A bronze sculpture of liberation hero Ahmed Kathrada has been unveiled as part of the Long March to Freedom open-air exhibition at Maropeng.

The life-sized bronze rendering of Kathrada has been placed among 100 sculptures of local heroes and global icons who inspired change over the course of 350 years of South Africa’s struggle history.

Struggle veterans Andrew Mlangeni, Frene Ginwala and Sophia Williams-de Bruyn unveiled the statue, remarking on how it so closely resembled their old friend, who passed away in 2017.

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Andrew Mlangeni, Sophia Williams-de Bruyn and Frene Ginwala unveil the bronze statue of “Uncle Kathy”. (Image: Maropeng)

Standing beside the artwork, Mlangeni paid tribute to Kathrada, recalling how “Kathy” had refused to lobby for a lesser sentence than his co-accused in the infamous Rivonia Trial in 1963 and 1964. The trial saw several prominent leaders in the liberation movement, among them Nelson Mandela, receive life sentences to be served on Robben Island (a political prison for freedom fighters during the apartheid era).

“There was very little evidence against him,” Mlangeni remembered. “And lawyers wanted us to appeal because they thought Kathy and Raymond Mhlaba had a better chance of getting acquitted or getting a lesser sentence. Kathy said: ‘No! We are not going to appeal! If they say life imprisonment, we are prepared to serve that.’

“That was the kind of person he was. Always sacrificing for the sake of other people.”

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Maropeng MD Michael Worsnip tells struggle veteran Andrew Mlangeni about the painstaking detail that went into each sculpture in the Long March to Freedom. (Image: Maropeng)

Williams-de Bruyn remembered Kathrada’s exceptional leadership qualities. “We were the ‘young lions’ of the Fifties,” she said. “All of us younger ones were mentored by comrade Kathy. He taught us real values, and gave us the opportunity to know the congress movement. I am ever grateful for what I have learnt from him.”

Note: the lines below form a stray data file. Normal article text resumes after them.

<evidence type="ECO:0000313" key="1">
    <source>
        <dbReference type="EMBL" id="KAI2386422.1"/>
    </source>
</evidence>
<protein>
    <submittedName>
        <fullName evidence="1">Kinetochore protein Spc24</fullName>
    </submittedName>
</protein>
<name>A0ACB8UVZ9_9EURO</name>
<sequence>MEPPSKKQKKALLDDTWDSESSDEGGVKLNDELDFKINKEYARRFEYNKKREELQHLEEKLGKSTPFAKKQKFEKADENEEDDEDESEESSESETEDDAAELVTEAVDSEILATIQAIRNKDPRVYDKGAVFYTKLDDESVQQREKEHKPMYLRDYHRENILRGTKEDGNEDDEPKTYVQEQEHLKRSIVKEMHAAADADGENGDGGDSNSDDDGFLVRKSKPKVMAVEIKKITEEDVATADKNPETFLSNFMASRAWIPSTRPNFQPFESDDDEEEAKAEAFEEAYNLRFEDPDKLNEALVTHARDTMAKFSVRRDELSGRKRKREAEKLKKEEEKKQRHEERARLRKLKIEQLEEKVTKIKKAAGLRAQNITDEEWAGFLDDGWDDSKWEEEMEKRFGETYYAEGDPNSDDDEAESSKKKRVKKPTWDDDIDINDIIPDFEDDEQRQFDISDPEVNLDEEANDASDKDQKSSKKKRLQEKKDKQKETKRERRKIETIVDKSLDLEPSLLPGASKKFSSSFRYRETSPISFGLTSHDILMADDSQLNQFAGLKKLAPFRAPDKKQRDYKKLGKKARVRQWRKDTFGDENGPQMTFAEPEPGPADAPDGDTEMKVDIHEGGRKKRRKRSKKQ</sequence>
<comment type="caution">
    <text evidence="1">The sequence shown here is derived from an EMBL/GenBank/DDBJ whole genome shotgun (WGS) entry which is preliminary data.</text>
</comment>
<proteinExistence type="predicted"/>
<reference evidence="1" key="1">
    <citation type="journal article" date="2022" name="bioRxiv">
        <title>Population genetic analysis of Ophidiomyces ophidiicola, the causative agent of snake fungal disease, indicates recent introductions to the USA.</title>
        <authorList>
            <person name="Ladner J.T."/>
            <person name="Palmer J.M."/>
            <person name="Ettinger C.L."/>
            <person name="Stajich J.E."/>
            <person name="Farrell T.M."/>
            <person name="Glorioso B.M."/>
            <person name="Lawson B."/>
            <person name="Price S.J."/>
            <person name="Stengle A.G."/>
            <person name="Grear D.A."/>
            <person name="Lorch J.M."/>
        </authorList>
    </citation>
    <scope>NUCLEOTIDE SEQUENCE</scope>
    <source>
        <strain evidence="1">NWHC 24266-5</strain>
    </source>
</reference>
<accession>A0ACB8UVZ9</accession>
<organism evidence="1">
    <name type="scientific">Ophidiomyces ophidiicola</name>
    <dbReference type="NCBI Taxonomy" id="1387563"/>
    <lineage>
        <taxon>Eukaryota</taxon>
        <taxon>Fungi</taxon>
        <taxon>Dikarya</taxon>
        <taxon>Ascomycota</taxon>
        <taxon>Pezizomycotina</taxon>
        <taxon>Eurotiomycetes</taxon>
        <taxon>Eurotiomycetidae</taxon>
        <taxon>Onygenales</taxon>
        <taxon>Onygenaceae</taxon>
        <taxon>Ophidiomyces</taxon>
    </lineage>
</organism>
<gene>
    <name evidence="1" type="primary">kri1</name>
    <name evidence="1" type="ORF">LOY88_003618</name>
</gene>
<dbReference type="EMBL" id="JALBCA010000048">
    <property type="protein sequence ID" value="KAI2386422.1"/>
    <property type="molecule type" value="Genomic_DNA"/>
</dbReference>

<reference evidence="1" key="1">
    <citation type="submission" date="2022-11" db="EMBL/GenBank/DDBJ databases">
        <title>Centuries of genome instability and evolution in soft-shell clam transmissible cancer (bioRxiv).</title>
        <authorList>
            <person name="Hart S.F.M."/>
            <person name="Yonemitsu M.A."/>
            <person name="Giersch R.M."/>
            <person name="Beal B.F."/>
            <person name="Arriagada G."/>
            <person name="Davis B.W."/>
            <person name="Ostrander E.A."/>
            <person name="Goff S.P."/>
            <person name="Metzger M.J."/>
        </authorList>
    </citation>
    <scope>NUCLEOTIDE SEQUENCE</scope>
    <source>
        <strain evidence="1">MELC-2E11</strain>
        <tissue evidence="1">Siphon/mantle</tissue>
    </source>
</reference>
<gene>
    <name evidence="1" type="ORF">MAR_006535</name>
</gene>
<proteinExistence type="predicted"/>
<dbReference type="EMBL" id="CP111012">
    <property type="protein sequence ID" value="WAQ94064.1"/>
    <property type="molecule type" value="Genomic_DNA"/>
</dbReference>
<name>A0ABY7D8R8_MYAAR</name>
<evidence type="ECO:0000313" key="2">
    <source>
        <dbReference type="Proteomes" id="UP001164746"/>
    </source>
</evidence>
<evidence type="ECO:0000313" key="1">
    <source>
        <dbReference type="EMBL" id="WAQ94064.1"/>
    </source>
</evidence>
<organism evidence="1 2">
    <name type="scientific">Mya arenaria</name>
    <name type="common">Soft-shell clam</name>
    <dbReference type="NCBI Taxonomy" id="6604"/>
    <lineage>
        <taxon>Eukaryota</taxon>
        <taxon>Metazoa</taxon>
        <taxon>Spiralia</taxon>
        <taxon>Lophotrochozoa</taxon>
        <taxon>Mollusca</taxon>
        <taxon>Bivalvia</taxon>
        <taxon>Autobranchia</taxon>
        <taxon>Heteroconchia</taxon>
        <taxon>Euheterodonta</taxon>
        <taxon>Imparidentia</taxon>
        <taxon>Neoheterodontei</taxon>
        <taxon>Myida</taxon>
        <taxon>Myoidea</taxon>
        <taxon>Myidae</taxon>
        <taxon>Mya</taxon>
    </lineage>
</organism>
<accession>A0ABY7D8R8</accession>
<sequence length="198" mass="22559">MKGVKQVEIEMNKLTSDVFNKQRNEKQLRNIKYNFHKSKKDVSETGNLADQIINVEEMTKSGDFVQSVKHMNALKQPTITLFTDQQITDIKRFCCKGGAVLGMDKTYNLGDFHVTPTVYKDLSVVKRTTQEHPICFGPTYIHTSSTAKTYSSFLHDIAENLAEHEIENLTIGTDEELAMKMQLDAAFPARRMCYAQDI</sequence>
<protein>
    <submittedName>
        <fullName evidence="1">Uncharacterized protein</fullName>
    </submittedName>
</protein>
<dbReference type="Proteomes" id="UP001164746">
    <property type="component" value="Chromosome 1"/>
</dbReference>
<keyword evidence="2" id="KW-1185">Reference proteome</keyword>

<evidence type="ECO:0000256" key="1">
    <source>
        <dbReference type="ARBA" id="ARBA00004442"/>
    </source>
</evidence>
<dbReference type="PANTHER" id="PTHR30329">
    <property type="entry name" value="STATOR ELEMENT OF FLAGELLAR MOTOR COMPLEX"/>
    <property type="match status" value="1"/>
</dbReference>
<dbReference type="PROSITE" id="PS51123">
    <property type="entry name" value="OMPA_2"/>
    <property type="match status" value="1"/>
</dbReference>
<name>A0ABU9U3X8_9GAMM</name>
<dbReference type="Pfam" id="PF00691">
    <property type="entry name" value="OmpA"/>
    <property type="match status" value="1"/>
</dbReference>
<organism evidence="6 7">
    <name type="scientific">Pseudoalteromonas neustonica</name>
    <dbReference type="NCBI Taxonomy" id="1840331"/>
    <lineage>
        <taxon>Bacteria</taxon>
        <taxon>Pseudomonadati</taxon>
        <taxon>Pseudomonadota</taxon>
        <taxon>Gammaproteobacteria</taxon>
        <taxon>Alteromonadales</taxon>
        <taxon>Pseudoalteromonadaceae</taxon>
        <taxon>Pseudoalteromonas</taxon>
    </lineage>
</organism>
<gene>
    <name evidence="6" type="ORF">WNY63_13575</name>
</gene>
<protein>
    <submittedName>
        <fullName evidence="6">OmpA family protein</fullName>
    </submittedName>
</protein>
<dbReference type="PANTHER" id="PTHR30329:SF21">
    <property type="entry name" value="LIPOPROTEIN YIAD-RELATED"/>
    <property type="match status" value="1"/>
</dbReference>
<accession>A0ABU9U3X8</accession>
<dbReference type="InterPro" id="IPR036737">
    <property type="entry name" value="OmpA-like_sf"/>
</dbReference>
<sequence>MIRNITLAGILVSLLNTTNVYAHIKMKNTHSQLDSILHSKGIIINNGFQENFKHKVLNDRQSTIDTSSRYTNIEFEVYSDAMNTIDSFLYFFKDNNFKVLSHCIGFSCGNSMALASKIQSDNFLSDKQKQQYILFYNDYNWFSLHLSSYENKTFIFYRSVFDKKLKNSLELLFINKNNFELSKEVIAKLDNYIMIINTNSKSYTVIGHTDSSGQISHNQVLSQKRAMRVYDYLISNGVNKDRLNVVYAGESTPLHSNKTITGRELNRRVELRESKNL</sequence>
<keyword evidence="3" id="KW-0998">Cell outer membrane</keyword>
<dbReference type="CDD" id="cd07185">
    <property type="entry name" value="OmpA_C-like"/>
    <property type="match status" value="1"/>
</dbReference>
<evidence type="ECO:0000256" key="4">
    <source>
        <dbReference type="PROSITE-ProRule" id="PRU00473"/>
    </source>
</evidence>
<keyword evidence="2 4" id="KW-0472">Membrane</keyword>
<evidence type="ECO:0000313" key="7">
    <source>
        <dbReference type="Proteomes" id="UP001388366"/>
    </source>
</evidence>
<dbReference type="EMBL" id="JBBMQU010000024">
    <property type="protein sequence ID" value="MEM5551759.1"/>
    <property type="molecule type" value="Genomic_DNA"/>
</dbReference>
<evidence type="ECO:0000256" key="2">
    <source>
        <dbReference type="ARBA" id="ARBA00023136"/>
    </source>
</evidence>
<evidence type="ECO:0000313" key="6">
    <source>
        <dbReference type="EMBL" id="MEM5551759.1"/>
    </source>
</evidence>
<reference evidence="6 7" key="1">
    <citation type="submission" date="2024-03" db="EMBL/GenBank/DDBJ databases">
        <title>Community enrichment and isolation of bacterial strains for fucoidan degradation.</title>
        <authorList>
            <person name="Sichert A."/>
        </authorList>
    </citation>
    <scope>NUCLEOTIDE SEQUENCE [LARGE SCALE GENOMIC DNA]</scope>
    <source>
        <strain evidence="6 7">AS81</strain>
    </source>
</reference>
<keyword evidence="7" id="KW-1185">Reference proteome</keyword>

Ginwala said it was Kathrada who had led her on her path to become a lawyer. She started working with him when he was rallying for support to prevent the apartheid government from forcing the Indian community in Johannesburg to move to Lenasia. The government did this, she said, by moving schools for Indian children to Lenasia, hoping that families would relocate there. Kathrada, instead, started organising the community to use local halls as schools.

“This was my political education. I learnt a lot, obviously. That started [prompting] me to say: ‘No, I’m not doing science any longer; I want to become a lawyer,’” Ginwala said.

All three praised the Long March to Freedom exhibition, marvelling at the attention to detail that had gone into painstakingly creating the sculptures.

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The Long March To Freedom exhibition is the largest exhibition of bronze sculptures in the world. (Image: Maropeng)

Dali Tambo, the founder of the group behind the exhibition, the National Heritage Project Company, says the aim is for the exhibition to eventually feature 400 sculptures. Speaking at the event, Tambo said South Africa’s heritage had the potential to fuel the economy, and to educate and inspire future generations.

“It is vital that our heritage packs a punch, that it is bold and spirited. It’s important that visitors leave our shores fulfilled and enriched by our culture and heritage. Let’s honour the fact that our forebears built the greatest international solidarity movement in human history,” he said.

The Kathrada Foundation’s Neeshan Balton said he felt both elated and sad on the occasion of the statue’s unveiling.

“Elated that he is being recognised in this particular way and that he is being recognised among so many others, which is the way that he wanted it. And sad, because he is not here to see it himself,” Balton said.

He said the Long March to Freedom exhibition had the potential to be a powerful learning tool for future generations.

“I think it’s wonderful. Many of the statues are so lifelike, it’s like a bronze equivalent of Madame Tussauds. If young people are brought here and taken through it and are told the stories, then it will be very powerful. If they just come here and take selfies, it would be wasted. It’s the storytelling that’s important.”

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National Heritage Project Company founder Dali Tambo with former minister Tokyo Sexwale and the Kathrada Foundation's Neeshan Balton. (Image: Maropeng)

Speaking at the launch, Maropeng managing director Michael Worsnip and Tourism Minister Derek Hanekom both remarked on how Maropeng is the perfect place for an exhibition of this nature.

“This site was very well chosen. It tells us where we all come from: the story of our common ancestry and our common humanity,” Hanekom said.

Worsnip said Maropeng and the Cradle of Humankind collectively make a powerful statement against prejudice. “This place brings us a message – a clear message in rock-solid science: we are one species. We share a single genetic bond.”

Members of the public have free access to this open-air art exhibition, located opposite the Maropeng Visitor Centre’s main car park.